In their book, Leadership Agility, Bill Joiner and Stephen Josephs (2007) describe urgent need for today’s leaders to lead effectively in highly turbulent, complex market places. Agility, as Joiner and Josephs define it, occurs in four areas:
- Context Setting Agility, or the ability to set context within an existing environment,
- Stakeholder Agility, or the ability to step back and consider the complex needs of various stakeholders
- Creative Agility, or the ability to recognize and adapt beyond habitual assumptions, and
- Self Leadership, or increasing one’s awareness of thoughts, feelings and behaviors and then experimenting with new approaches
While similar to previous work on emotional intelligence, complexity leadership theory, and other contingency theories, what’s unique about Leadership Agility is its application to vertical development. Vertical development is a description of adult development stage theory – all human beings naturally progress through various stages in their lives – although many of us stop at a certain stage, others continue to evolve how they see and experience the world over time.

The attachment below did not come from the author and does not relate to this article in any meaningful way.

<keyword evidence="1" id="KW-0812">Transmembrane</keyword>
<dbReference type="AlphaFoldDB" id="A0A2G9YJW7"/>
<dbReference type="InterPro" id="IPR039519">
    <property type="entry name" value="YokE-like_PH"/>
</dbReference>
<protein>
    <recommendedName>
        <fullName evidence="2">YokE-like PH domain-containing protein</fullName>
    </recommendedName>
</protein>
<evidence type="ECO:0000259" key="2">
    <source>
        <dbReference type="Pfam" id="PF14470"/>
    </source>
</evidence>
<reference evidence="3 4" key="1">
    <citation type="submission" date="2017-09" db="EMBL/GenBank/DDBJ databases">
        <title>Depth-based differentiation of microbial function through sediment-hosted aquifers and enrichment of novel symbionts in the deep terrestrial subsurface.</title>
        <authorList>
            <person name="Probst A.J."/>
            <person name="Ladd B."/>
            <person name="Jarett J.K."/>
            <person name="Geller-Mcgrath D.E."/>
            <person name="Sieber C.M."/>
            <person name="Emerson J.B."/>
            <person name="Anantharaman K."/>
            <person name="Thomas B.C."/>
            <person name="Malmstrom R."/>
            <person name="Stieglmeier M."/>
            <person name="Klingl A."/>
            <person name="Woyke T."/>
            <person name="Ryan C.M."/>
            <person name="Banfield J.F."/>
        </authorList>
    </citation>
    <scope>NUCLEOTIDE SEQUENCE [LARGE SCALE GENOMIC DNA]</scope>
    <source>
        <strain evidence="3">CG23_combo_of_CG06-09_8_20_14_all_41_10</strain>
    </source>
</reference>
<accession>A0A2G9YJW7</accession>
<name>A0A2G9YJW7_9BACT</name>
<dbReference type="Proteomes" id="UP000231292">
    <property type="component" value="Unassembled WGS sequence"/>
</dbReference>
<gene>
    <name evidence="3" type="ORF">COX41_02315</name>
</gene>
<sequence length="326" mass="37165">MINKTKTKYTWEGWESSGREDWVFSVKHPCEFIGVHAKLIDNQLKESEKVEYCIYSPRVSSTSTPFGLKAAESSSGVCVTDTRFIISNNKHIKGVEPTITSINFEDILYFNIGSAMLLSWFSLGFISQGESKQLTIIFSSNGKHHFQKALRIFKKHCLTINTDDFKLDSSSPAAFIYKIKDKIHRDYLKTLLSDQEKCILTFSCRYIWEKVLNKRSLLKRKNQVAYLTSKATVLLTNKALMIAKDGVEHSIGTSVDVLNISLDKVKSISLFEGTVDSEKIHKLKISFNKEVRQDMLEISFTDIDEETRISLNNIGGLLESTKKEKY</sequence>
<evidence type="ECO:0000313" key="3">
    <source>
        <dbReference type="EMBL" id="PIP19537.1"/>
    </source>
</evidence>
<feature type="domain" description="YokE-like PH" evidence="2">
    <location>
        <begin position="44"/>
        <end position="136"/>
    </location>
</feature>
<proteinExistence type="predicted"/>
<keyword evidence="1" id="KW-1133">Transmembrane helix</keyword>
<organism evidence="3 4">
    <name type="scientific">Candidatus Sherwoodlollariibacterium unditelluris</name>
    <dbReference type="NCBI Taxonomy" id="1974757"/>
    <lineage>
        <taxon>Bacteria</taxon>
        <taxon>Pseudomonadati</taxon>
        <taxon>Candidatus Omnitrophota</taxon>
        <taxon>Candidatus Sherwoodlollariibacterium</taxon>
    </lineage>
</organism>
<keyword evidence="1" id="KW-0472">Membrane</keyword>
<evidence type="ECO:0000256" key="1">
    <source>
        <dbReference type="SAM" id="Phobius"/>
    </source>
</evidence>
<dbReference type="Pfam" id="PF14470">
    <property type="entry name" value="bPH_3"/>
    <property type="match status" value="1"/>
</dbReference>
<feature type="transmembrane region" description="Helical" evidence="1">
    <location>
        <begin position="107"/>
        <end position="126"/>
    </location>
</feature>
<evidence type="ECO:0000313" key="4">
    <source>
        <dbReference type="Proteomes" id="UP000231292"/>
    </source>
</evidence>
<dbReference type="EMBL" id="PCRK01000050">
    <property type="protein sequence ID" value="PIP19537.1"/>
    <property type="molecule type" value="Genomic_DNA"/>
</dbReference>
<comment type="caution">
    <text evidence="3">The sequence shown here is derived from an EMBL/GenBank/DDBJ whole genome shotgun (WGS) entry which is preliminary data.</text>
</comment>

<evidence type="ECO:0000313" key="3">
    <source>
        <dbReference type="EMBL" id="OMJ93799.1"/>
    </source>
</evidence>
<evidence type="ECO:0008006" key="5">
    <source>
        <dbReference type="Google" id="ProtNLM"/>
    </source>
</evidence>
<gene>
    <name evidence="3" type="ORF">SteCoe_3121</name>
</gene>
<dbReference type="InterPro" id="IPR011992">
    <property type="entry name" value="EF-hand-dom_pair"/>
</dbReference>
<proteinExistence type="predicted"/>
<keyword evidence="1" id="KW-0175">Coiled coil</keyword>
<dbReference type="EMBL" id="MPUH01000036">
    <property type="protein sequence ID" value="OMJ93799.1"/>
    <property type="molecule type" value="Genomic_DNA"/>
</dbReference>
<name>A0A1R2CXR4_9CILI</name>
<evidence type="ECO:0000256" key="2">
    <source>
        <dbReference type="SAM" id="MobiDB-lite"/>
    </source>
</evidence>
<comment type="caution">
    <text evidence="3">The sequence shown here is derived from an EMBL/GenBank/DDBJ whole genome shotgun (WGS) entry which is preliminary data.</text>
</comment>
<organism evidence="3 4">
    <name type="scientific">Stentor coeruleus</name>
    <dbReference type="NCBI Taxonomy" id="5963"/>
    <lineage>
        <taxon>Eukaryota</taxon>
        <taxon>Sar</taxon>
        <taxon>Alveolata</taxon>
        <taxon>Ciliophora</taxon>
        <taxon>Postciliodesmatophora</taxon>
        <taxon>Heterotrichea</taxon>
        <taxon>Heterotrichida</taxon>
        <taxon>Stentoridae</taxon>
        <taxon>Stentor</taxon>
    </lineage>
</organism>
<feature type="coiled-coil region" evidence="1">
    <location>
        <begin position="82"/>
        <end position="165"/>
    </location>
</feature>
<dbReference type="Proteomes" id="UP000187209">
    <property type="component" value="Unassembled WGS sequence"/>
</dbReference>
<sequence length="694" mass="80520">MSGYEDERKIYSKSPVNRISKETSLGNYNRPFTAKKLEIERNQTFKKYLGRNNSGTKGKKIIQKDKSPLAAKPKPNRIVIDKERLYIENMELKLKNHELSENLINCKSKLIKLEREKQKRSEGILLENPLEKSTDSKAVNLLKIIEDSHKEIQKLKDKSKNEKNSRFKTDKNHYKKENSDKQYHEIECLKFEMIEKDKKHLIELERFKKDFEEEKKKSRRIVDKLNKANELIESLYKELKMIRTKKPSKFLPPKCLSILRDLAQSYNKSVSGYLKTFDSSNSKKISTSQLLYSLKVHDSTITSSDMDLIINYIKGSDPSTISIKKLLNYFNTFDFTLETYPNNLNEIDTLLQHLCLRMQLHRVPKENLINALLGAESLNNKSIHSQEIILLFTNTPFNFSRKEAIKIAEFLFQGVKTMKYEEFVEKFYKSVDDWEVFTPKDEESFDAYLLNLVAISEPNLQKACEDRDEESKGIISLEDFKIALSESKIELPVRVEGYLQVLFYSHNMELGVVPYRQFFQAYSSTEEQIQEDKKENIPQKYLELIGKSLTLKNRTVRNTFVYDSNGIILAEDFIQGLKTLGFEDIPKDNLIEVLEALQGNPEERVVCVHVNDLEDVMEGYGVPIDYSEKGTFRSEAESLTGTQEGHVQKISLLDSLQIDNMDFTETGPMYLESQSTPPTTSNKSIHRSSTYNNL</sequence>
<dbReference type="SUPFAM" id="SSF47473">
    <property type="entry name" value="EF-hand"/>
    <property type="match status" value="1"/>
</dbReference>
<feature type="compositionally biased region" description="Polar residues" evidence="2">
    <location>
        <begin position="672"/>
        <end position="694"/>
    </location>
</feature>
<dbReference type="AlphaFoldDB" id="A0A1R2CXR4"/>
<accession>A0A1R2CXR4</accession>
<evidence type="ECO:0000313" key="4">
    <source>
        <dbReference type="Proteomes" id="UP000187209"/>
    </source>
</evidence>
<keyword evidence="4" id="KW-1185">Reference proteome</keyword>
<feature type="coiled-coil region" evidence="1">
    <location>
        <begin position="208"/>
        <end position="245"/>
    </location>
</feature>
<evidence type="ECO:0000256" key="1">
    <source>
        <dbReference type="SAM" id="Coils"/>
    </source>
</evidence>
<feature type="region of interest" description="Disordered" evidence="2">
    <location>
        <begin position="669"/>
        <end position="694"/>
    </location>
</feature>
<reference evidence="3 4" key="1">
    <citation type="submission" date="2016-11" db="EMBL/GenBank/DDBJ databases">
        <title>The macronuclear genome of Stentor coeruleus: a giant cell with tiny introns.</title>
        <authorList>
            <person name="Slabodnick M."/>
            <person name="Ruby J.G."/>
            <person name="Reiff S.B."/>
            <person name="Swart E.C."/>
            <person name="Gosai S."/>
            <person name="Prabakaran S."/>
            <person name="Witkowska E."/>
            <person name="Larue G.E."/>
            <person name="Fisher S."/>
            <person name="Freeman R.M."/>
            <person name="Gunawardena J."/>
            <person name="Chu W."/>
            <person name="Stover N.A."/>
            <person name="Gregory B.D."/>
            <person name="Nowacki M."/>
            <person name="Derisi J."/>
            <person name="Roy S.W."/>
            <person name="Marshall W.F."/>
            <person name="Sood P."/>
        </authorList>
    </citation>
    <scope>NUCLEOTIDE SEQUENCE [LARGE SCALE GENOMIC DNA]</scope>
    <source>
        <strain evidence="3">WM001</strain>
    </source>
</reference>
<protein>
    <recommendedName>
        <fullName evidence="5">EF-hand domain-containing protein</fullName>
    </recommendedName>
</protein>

What Joiner and Josephs argue is that these four abilities are different for leaders at different stages – in other words, a leader at an expert stage of development uses creative agility in a different manner than a leader at a catalyst stage of development. By helping leaders use these abilities effectively given their stage of development, leaders grow more agile, their view of the world grows more complex, and their thinking broadens.
Leadership Agility is a complex book dealing with complex ideas – it is not a Leadership 101 manual on how to inspire and engage others. However, the authors have developed a great model combining agile competencies with vertical development in a manner that’s understandable and practical. If you are looking for something on leadership that’s focused on a lifetime of development, Leadership Agility is a great place to start.